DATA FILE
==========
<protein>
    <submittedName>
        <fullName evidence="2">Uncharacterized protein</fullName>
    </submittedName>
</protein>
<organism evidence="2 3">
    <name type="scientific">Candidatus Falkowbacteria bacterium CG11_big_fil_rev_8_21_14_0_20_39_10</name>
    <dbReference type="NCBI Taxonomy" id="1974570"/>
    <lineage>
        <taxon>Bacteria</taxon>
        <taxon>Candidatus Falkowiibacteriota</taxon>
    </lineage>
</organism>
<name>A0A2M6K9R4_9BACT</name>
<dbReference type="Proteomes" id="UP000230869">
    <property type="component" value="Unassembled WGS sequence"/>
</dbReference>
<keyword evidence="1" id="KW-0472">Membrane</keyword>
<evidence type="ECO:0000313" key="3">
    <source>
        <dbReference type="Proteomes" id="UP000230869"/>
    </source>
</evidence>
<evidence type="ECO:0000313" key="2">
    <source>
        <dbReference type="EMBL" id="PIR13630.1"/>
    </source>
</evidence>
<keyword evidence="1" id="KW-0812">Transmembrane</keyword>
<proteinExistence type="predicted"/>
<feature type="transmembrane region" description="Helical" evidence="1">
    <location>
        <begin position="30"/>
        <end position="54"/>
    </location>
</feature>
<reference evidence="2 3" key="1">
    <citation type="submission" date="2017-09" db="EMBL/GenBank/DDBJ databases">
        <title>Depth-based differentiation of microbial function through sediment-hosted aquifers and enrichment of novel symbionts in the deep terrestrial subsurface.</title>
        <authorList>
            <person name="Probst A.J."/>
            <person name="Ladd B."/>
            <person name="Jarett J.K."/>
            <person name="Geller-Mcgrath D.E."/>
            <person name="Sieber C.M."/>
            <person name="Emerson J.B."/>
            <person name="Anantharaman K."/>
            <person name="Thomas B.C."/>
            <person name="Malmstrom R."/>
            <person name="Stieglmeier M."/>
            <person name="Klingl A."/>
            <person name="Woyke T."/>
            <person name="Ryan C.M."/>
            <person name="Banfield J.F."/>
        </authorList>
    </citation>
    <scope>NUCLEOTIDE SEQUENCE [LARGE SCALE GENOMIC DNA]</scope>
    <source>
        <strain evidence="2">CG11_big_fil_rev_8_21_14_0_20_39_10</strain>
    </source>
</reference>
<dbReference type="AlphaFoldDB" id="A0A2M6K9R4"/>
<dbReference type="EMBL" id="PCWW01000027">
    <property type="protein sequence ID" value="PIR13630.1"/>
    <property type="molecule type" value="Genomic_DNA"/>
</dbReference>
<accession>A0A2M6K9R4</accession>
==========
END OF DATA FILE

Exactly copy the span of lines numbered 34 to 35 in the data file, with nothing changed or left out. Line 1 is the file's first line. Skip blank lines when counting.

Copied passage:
        <end position="54"/>
    </location>